One of the primary differences between Freedom Force and almost all other organizations is that it doesn't do these things and has no plans for doing so in the future. It's not that such activities are useless (although we have doubts about some of them); it’s that there are literally hundreds of groups that are devoted entirely to that sphere, whereas Freedom Force is the only organization (on the side of freedom) that seeks to become the ideological, invisible hand, the network that gently influences the programs of the power centers of society, including the many action-oriented groups.
That does not mean we are content with what we are doing. There is much more that must be done within these parameters. Right now we are exploring ways to establish an Internet-based network for members that will facilitate forging working relationships at every level. We also hope to be able to sponsor our first national conference and possibly several regional conferences as well. These will not be to educate the public but to bring activists together face-to-face so they can establish strategies and build teams. But that is getting ahead of ourselves. For right now, we are struggling just to get to the next step, which is the creation of a Leadership Council and a revamped web site.
I hope you will continue to feel the commitment to our mission that first motivated you to become a member and that you will be with us through the challenging and exciting, days ahead.
12 ACTIVITIES FOR MEMBERS
Recently, we received a note from a new member who said he was glad to be with us and then asked: “Are we supposed to be doing something?”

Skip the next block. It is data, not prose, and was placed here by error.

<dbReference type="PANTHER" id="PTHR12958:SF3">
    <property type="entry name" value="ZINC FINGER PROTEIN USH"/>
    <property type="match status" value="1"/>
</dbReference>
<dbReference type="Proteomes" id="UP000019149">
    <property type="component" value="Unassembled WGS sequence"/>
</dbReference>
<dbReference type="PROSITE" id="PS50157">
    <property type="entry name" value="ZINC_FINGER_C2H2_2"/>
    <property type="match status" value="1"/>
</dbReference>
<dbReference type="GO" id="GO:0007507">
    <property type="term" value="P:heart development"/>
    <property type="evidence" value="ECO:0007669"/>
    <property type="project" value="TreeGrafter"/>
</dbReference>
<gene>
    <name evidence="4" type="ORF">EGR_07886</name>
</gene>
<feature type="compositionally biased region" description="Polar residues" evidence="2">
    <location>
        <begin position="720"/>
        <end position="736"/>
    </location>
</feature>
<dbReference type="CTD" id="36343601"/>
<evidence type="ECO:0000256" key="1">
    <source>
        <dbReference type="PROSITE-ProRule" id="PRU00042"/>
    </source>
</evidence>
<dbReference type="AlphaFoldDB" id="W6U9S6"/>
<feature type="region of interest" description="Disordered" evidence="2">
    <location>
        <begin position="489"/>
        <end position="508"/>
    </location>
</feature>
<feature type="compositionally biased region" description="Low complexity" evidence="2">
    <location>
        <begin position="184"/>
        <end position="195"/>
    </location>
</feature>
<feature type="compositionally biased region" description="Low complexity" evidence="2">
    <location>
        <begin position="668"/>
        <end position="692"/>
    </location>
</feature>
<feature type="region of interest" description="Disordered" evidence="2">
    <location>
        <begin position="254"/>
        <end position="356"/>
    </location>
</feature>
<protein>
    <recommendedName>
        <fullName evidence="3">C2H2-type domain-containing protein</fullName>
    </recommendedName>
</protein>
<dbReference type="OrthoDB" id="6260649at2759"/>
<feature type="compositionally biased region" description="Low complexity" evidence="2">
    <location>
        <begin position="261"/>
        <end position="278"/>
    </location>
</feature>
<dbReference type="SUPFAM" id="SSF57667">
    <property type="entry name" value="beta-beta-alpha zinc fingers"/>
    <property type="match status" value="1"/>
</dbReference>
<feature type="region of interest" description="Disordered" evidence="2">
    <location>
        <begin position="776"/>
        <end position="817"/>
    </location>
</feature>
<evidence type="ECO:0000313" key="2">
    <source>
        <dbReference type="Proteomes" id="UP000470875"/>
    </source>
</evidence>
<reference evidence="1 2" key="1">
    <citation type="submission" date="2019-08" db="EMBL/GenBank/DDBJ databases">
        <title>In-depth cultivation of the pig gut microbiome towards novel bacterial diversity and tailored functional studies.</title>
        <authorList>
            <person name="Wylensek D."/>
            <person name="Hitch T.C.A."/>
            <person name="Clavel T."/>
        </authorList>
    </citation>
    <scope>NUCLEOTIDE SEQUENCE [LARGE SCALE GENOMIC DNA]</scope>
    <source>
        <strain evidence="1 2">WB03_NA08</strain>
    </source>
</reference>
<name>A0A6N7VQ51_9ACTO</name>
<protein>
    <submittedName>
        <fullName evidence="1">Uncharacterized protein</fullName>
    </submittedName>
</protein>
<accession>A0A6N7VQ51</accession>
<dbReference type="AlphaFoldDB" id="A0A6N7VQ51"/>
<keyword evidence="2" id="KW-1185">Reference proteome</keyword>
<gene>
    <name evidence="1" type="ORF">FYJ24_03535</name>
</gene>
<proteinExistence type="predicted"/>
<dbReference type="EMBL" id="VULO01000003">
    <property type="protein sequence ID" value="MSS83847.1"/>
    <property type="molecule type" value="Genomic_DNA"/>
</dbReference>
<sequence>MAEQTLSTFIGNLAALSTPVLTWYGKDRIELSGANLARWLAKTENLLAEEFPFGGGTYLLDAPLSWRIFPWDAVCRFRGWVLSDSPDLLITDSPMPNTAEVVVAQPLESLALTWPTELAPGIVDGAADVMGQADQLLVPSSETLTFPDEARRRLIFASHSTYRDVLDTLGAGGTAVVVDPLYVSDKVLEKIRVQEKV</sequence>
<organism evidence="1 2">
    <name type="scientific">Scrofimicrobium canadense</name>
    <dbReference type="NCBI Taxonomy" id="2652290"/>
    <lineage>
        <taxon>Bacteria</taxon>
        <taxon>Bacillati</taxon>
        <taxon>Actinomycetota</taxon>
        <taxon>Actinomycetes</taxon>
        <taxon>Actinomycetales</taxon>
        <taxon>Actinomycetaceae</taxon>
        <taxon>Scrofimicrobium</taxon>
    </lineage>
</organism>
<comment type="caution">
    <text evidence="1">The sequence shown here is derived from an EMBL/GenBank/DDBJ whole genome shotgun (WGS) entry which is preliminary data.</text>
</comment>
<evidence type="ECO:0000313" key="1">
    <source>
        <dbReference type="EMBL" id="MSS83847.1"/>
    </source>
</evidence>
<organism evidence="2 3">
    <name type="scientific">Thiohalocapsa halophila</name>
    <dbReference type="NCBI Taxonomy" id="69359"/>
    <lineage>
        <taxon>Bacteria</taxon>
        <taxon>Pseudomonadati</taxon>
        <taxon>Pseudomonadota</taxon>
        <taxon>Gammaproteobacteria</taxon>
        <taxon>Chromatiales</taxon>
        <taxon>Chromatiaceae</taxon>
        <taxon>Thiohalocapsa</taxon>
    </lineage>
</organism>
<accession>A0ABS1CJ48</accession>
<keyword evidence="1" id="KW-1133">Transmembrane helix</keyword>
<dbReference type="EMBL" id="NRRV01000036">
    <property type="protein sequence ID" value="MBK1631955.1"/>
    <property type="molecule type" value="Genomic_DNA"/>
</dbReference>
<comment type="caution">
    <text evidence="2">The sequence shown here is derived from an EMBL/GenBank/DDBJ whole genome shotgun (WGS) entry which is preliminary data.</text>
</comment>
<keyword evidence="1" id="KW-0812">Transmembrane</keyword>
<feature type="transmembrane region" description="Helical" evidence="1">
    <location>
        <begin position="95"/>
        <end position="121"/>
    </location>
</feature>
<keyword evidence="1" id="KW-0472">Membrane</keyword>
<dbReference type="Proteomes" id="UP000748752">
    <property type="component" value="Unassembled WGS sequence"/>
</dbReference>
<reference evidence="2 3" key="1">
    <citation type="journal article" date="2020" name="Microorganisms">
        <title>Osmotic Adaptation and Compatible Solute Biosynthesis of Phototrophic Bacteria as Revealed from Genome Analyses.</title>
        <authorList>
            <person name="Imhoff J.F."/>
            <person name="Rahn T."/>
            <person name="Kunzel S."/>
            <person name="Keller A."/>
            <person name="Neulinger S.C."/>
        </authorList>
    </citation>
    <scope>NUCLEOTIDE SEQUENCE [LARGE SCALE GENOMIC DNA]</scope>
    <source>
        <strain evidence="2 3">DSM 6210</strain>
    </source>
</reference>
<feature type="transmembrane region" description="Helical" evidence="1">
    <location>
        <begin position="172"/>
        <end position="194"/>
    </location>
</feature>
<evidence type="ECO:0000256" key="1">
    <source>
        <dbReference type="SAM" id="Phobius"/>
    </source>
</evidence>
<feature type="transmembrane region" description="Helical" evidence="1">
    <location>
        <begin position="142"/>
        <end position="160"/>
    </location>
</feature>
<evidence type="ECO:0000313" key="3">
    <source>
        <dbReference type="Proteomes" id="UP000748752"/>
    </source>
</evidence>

That caused quite a laugh, but it was a serious question. Although there were scattered references to things that members should and should not be doing, this question made us realize the need for specific suggestions all in one place; so we have added the following list of sixteen activities for members. Bear in mind that, even though some of these are educational activities, their primary purpose is not educational but to reach out to others, to identify and network with others of like mind, and to champion the ideological principles upon which our movement is built.
1. The general answer is found in the first paragraph of our Code of Conduct: “The first order is: don’t wait for orders. Freedom Force is not pyramidal but holographic in structure. Therefore, instead of waiting for instructions from a monolithic directorate, become self-directed. Join with others when that is advantageous, but also don’t be afraid to duplicate and parallel their efforts. Experiment. Make mistakes. Find a better way. As long as your activities are consistent with The Creed of Freedom, and this Code of Conduct, the effort will be constructive. What may seem like chaos at first actually is the ferment of creativity and competition. It ultimately will far surpass the output of bureaucratic and dogmatic control from the top and it will allow the movement to spread rapidly into virtually any culture and any part of the world.”
2. Forward Unfiltered News to your non-subscribing friends. (Here is a link to the current edition: Each time, attach a personal note urging them to take a free subscription. Just imagine the impact of a million people reading Unfiltered News each week.